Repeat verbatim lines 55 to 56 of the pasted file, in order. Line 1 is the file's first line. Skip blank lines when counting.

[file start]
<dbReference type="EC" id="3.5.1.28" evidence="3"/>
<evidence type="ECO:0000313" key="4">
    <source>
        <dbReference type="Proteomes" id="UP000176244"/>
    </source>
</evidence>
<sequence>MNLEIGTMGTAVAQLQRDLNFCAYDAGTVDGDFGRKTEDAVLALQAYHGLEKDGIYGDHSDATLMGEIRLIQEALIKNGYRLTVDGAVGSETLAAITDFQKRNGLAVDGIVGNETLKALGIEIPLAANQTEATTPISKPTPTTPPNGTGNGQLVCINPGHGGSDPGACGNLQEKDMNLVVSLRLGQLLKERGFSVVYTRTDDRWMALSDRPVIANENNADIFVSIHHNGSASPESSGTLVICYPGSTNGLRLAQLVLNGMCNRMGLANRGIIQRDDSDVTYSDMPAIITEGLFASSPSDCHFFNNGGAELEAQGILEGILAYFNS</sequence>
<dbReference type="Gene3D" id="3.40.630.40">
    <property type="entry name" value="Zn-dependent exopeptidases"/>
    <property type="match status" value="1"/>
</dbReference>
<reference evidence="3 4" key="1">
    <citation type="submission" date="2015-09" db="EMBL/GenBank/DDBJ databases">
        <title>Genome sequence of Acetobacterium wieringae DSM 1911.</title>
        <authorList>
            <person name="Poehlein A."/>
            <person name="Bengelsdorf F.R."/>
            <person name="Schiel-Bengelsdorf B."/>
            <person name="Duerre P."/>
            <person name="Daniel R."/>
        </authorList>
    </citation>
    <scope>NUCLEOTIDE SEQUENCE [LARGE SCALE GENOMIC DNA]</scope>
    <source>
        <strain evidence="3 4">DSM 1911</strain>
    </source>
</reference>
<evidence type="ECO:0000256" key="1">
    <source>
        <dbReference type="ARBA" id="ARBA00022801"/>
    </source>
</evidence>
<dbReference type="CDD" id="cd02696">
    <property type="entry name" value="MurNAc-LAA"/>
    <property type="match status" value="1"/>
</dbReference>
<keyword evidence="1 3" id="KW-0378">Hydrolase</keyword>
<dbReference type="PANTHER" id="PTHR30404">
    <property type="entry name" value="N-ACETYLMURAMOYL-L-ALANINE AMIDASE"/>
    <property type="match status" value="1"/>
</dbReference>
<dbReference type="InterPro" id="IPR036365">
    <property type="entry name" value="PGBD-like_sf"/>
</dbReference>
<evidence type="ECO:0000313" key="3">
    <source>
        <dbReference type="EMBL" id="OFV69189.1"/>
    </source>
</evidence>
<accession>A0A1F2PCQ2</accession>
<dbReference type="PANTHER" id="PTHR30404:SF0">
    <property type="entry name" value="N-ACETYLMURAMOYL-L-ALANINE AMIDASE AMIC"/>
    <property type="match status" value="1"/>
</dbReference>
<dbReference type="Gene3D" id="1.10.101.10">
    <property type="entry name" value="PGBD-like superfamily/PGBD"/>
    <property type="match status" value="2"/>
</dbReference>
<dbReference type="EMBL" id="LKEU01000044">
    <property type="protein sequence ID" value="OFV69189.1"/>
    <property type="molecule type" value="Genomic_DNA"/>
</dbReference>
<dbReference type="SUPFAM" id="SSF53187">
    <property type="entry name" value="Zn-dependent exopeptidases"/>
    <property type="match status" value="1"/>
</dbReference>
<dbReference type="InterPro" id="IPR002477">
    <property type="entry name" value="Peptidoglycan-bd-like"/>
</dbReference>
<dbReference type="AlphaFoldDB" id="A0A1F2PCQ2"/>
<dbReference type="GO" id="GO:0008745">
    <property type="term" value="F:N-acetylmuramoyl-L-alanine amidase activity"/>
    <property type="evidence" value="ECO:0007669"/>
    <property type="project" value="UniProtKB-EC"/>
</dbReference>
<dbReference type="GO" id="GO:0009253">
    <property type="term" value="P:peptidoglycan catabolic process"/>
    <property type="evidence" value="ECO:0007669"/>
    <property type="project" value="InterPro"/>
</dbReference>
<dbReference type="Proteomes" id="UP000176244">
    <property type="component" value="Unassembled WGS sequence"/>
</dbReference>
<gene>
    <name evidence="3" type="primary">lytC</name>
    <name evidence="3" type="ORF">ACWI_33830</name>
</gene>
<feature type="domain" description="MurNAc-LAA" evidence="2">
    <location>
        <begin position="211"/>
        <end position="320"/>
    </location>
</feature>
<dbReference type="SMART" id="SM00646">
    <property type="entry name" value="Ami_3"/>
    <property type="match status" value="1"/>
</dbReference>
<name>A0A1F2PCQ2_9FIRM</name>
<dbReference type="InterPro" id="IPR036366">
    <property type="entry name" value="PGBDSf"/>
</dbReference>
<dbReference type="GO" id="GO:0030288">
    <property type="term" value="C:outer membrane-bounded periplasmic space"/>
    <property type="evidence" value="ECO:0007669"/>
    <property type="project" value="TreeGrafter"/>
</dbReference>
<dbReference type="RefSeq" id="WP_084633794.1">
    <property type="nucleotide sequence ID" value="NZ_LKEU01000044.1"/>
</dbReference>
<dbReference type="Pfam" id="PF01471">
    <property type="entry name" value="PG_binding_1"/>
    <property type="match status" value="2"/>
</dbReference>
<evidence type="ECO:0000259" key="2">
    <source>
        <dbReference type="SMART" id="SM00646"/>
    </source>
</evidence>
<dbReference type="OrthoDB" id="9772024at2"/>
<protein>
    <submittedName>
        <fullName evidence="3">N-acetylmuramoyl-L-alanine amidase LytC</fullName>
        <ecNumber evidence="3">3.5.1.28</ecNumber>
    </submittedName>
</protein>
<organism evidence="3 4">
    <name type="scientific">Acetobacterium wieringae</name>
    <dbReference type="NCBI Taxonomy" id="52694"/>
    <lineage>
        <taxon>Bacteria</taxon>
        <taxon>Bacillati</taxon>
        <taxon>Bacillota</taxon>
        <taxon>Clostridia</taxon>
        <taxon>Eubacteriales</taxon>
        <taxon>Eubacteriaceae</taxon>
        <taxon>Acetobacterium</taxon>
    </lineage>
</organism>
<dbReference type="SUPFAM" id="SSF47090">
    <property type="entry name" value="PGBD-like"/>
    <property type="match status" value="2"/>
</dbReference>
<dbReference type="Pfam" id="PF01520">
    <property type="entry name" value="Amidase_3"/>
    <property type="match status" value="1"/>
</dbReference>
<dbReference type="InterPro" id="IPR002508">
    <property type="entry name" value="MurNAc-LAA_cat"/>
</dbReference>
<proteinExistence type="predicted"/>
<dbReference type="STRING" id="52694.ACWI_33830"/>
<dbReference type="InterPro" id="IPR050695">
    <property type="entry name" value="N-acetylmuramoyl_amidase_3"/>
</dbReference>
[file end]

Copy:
<dbReference type="Gene3D" id="1.10.101.10">
    <property type="entry name" value="PGBD-like superfamily/PGBD"/>